Some of your works in the exhibition are new pieces. Are they made in response to the collection of Birmingham Museums Trust?
I’ve made some works in response but they’re not on show. It seems odd to be back in the place where I first encountered art. When I was very young I came to the museum with my great uncle who was a stained glass artist. He introduced me to Burne-Jones here in this building. I remember his Pygmalion series (Pygmalion and the Image, (1878)) particularly. There’s something creepy about the moment the sculpture becomes alive – a tiny bit of pink in the stone figure that struck my childhood imagination. Burne-Jones has been an abiding fascination for me. I’ve made a new eight-part series called Painting which relates to this. I think there is a plan to show it in the future with the Pygmalion series.
Have you further plans to curate?
I’m doing an exhibition at York Art Gallery relating to a family bequest of Paul Nash’s work and British surrealism, with a show of my works nearby. I’ve also another in the pipeline.
Turning to See is on display at Birmingham Museum and Art Gallery until 4 September 2016. www.birminghammuseums.org.uk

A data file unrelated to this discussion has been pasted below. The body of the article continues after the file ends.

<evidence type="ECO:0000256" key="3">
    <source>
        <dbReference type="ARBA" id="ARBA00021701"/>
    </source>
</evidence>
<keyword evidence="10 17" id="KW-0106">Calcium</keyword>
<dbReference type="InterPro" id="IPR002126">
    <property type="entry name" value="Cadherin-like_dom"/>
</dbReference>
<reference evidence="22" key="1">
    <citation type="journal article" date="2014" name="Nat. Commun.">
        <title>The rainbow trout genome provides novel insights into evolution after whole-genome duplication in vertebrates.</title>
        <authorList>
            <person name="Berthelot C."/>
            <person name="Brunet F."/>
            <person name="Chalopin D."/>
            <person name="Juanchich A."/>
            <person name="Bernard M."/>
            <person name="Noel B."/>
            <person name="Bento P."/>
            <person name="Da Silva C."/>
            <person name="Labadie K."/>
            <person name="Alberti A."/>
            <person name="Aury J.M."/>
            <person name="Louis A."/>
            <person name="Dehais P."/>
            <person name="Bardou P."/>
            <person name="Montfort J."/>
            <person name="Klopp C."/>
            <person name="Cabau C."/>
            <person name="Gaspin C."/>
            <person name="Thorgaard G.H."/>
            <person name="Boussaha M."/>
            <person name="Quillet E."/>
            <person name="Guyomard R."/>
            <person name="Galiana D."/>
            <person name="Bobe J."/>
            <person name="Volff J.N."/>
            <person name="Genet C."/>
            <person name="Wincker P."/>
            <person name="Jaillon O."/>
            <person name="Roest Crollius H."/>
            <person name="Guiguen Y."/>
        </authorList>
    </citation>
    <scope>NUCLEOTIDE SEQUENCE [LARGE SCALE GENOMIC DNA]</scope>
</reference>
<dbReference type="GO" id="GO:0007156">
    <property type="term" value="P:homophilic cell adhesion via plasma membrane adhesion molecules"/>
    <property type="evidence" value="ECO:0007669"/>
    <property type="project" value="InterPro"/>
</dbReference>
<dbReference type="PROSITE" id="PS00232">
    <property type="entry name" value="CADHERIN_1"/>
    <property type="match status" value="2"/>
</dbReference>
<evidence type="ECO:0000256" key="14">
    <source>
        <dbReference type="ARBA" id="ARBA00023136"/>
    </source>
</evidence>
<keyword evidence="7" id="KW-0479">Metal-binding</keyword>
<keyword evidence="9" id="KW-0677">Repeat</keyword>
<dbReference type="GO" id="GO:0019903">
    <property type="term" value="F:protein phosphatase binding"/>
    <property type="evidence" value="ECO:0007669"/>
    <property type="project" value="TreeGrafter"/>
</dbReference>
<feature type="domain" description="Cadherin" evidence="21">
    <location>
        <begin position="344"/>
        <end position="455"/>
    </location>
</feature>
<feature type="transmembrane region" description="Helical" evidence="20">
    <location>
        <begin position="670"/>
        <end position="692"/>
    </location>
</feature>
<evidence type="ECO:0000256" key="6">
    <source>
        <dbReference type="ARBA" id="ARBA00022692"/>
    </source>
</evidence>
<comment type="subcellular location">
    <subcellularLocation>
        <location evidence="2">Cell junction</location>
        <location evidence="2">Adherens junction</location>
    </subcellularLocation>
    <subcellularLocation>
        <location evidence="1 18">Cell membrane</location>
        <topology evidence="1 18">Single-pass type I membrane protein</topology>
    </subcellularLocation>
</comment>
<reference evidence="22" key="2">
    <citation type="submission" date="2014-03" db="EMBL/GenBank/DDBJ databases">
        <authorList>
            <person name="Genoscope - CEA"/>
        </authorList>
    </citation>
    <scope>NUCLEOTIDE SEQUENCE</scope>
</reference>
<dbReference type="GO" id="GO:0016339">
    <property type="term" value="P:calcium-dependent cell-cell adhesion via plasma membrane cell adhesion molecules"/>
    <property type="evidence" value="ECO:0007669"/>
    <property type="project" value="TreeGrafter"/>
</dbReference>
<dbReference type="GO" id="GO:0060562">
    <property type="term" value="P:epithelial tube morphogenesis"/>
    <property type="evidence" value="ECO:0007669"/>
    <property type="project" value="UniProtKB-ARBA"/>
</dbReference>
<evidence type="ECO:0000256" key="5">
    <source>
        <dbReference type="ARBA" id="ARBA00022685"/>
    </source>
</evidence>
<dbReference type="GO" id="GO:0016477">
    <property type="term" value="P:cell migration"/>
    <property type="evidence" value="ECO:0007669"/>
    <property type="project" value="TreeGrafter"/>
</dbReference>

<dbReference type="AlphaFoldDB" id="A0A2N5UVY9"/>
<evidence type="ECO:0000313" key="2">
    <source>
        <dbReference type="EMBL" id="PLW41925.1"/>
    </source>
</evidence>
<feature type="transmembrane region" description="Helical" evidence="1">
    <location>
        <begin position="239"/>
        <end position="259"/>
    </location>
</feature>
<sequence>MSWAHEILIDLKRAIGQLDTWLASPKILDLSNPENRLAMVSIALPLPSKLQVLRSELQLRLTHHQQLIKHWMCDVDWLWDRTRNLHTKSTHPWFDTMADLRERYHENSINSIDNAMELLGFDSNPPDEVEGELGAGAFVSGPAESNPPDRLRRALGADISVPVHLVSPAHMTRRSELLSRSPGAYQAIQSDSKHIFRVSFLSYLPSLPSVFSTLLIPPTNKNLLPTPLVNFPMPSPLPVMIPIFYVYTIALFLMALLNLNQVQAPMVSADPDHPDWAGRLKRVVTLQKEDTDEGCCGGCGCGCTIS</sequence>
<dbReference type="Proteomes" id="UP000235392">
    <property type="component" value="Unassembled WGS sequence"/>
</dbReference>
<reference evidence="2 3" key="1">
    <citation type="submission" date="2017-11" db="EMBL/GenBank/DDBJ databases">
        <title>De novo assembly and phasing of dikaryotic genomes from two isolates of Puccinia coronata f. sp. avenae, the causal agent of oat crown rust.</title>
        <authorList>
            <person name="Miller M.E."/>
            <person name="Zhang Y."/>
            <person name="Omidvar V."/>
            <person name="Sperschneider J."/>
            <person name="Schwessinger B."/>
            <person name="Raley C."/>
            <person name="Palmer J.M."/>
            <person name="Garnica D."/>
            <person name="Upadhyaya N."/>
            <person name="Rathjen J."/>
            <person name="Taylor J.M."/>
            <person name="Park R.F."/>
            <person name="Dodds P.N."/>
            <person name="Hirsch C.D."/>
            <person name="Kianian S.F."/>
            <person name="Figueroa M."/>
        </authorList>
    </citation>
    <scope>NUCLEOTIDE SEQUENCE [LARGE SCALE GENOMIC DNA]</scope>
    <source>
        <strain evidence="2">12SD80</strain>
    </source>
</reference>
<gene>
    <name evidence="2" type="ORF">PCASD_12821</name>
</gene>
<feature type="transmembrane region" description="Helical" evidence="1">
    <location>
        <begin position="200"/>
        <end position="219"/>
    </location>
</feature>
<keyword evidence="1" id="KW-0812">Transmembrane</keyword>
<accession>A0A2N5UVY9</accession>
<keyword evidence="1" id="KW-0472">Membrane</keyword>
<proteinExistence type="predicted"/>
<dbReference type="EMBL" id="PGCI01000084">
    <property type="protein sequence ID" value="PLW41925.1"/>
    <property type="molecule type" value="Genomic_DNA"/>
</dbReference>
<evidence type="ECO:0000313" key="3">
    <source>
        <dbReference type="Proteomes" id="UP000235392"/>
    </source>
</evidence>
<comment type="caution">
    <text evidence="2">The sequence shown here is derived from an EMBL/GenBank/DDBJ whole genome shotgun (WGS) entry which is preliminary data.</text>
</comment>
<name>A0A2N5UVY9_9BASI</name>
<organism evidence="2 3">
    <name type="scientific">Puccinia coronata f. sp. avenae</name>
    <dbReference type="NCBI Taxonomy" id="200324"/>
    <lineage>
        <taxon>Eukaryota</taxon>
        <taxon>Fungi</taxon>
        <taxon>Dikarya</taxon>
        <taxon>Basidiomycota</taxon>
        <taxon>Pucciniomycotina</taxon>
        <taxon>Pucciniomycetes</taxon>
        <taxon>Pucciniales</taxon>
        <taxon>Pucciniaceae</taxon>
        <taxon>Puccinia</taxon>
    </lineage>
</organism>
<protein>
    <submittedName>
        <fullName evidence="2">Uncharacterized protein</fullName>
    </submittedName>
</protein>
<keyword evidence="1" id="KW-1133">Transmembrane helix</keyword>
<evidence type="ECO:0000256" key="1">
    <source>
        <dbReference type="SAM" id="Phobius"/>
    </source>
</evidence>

John Stezaker will discuss his work and the process of curating the exhibition at a talk at 7pm on 9 June at Aston Hall, part of Birmingham Museums Trust
For more Q&As with artists, including Alex Katz, Lawrence Lek, George Shaw and Marianna Simnett, use the Q&A tag
1. John Stezaker, Mask (Film Portrait Collage) CLXXXV, 2015. © the artist, courtesy The Approach, London
2. ‘Turning to See: From Van Dyck to Lucian Freud’ at Birmingham Museum & Art Gallery (28 May – 4 September 2016). © Birmingham Museums Trust
3. Sir Anthony van Dyck, Self-portrait, c.1640. © National Portrait Gallery, London
4. John Stezaker, Mask (Film Portrait Collage) CLXXXVII, 2016. © the artist, courtesy of The Approach, London
5. John Stezaker, Marriage (Film Portrait Collage) CXI, 2013. © the artist, courtesy The Approach, London
6. Lucian Freud_Self-Portrait_1963_© The Lucian Freud Archive_Bridgeman Images_National Portrait Gallery
Anneka French was one of five a-n members who participated in the inaugural a-n Writer Development Programme from June 2015 to March 2016. She is a writer and curator based in Birmingham.